# DC analysis of common source MOSFET circuits to find gate voltage using different power supplies simulate this circuit – Schematic created using CircuitLab

strong text

I am solving problems on DC analysis of MOSFET circuits. We are supposed to find various parameters like Id(Drain Current) and voltages at various nodes like Vg(Gate Voltage).

The MOSFETS used are both NMOS(n-channel enhancement type)

In my book, where circuits of first type are concerned, Vg is given by

Vg=[R3/(R2+R3)]*Vdd ____________ eqn 1 (I figure this is because resistors R3 and R2 form a voltage divider network. Correct me if i am wrong)

However for circuits of second type, Vg is calculated by

Vg=[R3/(R2+R3)]*(Vdd-(-Vdd)) - Vdd _______________ eqn 2

I don't understand why Vdd is being subtracted. I scanned all the pages of my book looking for a one-line explanation but didn't get any. I also tried joining the 2 nodes to form a third loop and then use KVL(Kirchoff's Voltage Law) but I just don't get it.

Can someone explain me the equations 1 and 2?

PS: This is my first question on this site so general tips about asking specific,easy to read questions and courting quick answers will be appreciated. Have a good day.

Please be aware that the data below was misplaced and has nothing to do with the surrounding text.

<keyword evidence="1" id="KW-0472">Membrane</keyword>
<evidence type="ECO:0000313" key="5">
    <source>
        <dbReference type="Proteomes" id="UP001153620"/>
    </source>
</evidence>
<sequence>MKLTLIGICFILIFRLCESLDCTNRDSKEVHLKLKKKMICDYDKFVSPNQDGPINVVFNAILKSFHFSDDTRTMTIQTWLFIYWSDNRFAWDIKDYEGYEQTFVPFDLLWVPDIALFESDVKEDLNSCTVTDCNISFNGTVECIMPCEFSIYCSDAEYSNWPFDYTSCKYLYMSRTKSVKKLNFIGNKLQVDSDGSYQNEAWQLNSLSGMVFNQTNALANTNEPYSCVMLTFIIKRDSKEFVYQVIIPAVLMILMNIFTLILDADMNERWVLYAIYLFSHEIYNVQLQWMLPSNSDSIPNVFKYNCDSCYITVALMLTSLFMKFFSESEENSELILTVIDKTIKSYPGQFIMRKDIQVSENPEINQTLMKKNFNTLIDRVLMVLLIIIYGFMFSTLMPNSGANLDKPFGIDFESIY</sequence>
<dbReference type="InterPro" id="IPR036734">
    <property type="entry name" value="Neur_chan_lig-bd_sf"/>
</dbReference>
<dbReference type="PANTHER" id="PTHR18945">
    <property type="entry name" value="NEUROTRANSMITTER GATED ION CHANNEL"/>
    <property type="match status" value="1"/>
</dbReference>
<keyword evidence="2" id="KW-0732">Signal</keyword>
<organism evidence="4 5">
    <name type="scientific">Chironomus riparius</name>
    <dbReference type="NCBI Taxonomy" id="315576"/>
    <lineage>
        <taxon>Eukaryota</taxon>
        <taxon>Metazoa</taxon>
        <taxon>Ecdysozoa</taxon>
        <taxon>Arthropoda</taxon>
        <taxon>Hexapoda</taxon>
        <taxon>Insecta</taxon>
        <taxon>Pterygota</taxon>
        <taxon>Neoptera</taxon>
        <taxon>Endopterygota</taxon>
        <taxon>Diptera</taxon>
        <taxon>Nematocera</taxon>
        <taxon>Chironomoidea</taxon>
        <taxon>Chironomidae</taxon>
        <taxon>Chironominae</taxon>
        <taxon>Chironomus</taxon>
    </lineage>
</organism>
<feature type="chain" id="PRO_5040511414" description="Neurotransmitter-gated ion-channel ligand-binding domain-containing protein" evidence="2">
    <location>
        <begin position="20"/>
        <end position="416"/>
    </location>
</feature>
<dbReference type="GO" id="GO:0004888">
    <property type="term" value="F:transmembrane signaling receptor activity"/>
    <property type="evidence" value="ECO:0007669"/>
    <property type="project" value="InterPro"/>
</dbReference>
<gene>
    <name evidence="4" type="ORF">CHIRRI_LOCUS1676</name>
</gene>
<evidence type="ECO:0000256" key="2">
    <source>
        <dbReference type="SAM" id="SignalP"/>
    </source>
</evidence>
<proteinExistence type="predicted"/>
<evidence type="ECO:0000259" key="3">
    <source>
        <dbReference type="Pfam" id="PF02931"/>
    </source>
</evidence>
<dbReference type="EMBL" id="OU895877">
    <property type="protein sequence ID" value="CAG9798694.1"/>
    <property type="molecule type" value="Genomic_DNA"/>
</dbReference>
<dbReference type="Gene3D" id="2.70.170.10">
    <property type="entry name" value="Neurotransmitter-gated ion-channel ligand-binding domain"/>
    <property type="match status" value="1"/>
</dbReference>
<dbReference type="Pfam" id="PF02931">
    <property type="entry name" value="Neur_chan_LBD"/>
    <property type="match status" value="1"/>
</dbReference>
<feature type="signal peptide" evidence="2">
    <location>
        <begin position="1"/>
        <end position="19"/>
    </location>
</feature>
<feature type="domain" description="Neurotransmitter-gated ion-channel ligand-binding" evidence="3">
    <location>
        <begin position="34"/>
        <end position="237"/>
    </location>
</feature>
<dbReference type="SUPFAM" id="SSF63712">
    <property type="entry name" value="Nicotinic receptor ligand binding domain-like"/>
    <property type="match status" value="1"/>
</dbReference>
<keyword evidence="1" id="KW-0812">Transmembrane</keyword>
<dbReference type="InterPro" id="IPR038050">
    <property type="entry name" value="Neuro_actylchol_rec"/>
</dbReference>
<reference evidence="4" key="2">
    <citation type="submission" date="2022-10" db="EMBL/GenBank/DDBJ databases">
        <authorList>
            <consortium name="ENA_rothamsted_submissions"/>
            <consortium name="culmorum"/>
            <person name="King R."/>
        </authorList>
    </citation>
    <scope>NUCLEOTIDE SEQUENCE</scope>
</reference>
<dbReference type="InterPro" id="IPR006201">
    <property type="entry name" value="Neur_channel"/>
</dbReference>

The Vg eqn for the 1st circuit is correct.

The 2nd circuit has a negative rail (also called Vdd) and this is where the confusion lies. You could regard the voltage at the gate as being twice the 1st circuit but relative to -5V.

Vdd-(-Vdd) = 2*Vdd = 10V because Vdd on its own is 5V. This and the standard potential divider formula gives you a gate voltage relative to the -5V rail.

But, because the gate voltage is more sensibly referenced to 0V, then Vdd needs to be subtracted to make Vg relative to 0V rather than -5V.

You'll actually notice those two equations ARE the same after a little cleaning up.

Instead of 0, -5, or -Vdd we'll call the lower voltage Vss. Now this is what the equation should look like:

$$Vg=\frac{R3}{R2+R3} \times (Vdd-(Vss)) + Vss$$

The first part of the equation applies a voltage divider to the total potential of Vdd-Vss. In the second case you can see 5v to -5v is a 10v difference across the rails and that 10v is what gets divided across R2 and R3. That extra Vss on the end is because whatever voltage is across R3 will get added on top of the reference voltage, Vss.

If you substitute 0 or -Vdd for Vss respectively you should get equations 1 and 2.

• Thank you. It is surprising how the smallest of things can escape one's attention. :) – Pratik Mar 8 '15 at 6:43